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Supporting data for: Post-fire early successional vegetation buffers surface microclimate and increases survival of planted conifer seedlings in the southwestern United States

Citation

Hurteau, Matthew; Crockett, Joseph (2021), Supporting data for: Post-fire early successional vegetation buffers surface microclimate and increases survival of planted conifer seedlings in the southwestern United States, Dryad, Dataset, https://doi.org/10.5061/dryad.hx3ffbgcs

Abstract

Climate change and fire-exclusion have increased the flammability of western US forests, leading to forest cover loss when wildfires occur under severe weather conditions. Increasingly large high-severity burn patches are a limitation to natural regeneration because of dispersal distance, increasing the chance that these areas are converted to non-forest. Post-fire planting can overcome dispersal limitations, yet warmer and drier post-fire conditions can still limit survival. Early successional vegetation can alter surface microclimate; however, it is unclear whether this is enough to increase planted seedling survival in southwestern US forests. Here we examined how two shrub species of different canopy density would affect survival rates of planted tree seedlings following a high-severity fire in northern New Mexico. We expected that shrubs with a higher density canopy (Gambel oak) would have a greater effect on buffering below-shrub climate than shrubs with a lower density canopy (New Mexico locust) and seedlings planted under Gambel oak would have higher survival rates. We found that seedlings planted under Gambel oak had survival rates approximately 10% to 35% greater than those planted under New Mexico locust.  The higher light availability beneath New Mexico locust corresponded to higher temperatures, lower humidity, and higher VPD, which impacted the mortality of planted tree seedlings. These results suggest that by waiting for post-fire shrub establishment, shrubs can be leveraged to buffer microclimate and increase post-fire planting success in the southwestern US.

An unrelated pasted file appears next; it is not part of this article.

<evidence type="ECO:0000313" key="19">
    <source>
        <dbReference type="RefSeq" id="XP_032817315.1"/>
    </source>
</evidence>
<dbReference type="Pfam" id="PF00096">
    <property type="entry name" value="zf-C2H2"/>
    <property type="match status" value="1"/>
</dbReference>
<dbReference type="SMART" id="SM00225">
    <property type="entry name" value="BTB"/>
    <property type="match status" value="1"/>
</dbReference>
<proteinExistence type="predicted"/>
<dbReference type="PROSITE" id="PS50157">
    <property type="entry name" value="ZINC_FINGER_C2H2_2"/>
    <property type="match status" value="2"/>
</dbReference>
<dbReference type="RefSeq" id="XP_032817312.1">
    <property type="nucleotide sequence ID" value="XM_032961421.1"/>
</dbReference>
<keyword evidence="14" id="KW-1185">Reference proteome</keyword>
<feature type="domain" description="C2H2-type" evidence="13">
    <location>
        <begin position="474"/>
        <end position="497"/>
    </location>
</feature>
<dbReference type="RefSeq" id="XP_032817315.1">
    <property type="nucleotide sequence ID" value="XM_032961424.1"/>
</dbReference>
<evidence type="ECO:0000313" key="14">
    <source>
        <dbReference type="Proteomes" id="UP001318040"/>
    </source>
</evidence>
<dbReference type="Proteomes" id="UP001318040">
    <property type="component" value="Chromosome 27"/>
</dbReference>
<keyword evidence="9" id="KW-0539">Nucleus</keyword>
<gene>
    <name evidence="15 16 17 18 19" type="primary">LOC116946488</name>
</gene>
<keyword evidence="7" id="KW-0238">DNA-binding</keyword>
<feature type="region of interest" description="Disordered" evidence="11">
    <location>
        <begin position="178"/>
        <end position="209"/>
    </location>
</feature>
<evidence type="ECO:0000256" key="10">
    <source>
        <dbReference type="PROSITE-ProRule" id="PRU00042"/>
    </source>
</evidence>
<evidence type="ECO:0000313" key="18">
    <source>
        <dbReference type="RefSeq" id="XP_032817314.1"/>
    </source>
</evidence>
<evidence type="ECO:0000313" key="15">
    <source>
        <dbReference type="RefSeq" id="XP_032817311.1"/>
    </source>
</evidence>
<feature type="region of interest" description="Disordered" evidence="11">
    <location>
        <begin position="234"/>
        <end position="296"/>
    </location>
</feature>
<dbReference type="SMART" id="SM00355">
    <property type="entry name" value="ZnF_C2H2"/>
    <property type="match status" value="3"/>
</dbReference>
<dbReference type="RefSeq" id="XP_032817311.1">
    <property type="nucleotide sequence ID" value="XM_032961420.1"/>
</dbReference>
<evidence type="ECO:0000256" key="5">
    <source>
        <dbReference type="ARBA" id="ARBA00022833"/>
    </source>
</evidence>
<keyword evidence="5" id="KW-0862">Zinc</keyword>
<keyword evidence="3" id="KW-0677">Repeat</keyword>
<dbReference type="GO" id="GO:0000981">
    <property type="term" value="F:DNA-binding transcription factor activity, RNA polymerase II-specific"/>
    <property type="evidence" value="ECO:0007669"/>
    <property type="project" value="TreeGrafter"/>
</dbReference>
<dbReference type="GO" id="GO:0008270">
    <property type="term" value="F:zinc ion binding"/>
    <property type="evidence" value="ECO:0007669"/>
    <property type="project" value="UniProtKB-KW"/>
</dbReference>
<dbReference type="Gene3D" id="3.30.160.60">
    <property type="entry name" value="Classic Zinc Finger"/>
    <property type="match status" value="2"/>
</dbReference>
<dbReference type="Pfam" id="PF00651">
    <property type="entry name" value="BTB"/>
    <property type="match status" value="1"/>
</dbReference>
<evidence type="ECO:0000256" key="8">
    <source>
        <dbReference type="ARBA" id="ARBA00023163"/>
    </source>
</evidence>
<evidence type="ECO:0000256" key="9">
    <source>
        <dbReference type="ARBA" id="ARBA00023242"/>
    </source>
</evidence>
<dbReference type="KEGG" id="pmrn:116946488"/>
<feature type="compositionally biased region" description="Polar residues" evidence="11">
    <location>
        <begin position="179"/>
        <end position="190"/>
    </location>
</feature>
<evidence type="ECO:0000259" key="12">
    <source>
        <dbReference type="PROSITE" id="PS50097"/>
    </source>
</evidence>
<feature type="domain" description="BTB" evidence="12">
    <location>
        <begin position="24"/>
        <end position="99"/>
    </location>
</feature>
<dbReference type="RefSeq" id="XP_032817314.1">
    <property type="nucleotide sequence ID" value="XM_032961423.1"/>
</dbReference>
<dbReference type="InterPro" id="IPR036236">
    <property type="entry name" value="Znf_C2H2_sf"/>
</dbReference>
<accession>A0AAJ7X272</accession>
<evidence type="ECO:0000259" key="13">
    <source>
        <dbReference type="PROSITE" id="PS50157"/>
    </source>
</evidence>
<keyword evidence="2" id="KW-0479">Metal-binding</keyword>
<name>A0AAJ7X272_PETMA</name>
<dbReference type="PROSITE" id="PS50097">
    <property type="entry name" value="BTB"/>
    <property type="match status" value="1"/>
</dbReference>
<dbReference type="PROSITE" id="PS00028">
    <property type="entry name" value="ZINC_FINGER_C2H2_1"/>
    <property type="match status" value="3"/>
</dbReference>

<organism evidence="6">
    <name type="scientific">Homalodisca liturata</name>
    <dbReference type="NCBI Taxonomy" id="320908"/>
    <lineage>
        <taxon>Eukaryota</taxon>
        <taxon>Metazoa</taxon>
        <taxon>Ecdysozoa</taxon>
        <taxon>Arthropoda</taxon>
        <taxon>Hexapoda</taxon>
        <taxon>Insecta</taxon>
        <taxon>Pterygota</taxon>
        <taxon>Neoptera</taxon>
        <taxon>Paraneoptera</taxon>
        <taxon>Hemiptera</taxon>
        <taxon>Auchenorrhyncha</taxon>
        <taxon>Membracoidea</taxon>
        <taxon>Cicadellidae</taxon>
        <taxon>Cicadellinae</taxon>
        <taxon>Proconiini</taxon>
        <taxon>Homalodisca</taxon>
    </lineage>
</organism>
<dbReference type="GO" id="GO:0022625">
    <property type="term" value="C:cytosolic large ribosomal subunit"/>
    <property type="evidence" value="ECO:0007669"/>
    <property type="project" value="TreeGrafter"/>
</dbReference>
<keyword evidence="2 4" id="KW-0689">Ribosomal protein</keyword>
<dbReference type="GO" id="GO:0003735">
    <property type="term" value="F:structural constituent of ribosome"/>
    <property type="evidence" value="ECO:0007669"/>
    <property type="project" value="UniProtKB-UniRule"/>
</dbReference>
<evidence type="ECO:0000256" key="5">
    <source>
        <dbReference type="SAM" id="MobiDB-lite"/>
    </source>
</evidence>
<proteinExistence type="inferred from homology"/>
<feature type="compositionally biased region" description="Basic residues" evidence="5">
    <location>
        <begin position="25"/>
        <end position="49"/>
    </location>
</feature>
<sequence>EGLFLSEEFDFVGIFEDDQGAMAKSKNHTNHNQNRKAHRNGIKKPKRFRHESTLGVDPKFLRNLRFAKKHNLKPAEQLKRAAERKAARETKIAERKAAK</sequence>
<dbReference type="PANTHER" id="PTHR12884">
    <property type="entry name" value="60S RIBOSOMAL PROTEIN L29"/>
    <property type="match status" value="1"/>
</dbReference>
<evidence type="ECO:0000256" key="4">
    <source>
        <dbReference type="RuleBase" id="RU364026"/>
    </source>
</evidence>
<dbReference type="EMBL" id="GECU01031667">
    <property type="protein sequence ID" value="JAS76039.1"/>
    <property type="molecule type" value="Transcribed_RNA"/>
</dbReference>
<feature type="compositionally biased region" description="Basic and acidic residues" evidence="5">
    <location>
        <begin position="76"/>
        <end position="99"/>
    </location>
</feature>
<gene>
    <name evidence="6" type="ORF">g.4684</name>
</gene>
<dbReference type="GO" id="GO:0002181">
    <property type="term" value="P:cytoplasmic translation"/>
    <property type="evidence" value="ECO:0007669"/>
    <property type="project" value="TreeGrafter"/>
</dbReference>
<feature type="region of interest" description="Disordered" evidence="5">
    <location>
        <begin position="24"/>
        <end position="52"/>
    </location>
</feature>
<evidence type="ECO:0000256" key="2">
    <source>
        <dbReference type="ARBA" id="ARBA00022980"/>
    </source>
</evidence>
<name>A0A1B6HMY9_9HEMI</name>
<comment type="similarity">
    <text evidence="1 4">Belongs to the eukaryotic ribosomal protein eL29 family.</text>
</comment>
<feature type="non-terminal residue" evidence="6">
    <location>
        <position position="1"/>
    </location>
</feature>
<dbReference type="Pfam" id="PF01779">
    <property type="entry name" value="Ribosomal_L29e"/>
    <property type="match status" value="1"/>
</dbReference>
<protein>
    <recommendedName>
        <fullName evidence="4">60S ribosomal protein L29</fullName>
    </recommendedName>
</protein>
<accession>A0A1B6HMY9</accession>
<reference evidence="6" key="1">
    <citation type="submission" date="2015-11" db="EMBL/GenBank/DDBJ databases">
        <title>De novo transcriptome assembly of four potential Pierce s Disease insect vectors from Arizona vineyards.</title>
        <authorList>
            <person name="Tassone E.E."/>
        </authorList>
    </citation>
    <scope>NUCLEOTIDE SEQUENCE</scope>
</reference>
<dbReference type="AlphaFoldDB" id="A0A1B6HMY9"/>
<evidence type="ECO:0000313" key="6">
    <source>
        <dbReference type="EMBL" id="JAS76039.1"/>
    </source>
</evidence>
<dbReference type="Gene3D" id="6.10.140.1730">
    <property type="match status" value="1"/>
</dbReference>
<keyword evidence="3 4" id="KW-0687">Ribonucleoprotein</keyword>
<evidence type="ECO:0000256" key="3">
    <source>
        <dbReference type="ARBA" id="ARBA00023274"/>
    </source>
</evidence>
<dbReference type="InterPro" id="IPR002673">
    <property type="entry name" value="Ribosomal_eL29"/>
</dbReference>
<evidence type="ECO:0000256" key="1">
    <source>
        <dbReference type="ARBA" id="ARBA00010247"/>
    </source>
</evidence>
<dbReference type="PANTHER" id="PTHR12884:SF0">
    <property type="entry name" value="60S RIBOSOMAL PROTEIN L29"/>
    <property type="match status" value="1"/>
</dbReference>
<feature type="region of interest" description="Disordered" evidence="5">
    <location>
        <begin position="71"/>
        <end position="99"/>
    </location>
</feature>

Methods

These data are from an experiment to quantify the effects of two common post-fire shrub species (Quercus gambelii and Robinia neomexicana) alter survival rates of planted conifer seedlings by modifying microclimate.  We planted 64 individuals each of four tree species (Douglas-fir, ponderosa pine, southwestern white pine, and piñon pine) in a 2km long zone between 2400m and 2750m asl in the footprint of the 2011 Las Conchas Fire in the Jemez Mountains of northern New Mexico. Seedlings were planted under Q. gambelii and R. neomexicana during winter 2018. We instrumented five Gambel oak and five New Mexico locust planting locations with upward facing game cameras (Moultrie D-80) and iButton® temperature/humidity logger (Model number DS1923; Temperature accuracy ±0.5°C; humidity resolution 0.6%; https://www.maximintegrated.com/en/products/ibutton-one-wire/data-loggers/DS1923.html). Camera and microclimate data were used to quantify the relationship between shrub canopy gap fraction and microclimate variables.  Planted seedlings were surveyed throughout the 2018 growing season. 

Funding

Joint Fire Science Program, Award: 16-1-05-08

National Institute of Food and Agriculture, Award: Grant No. 2017-67004-26486/Project Accession No. 1012226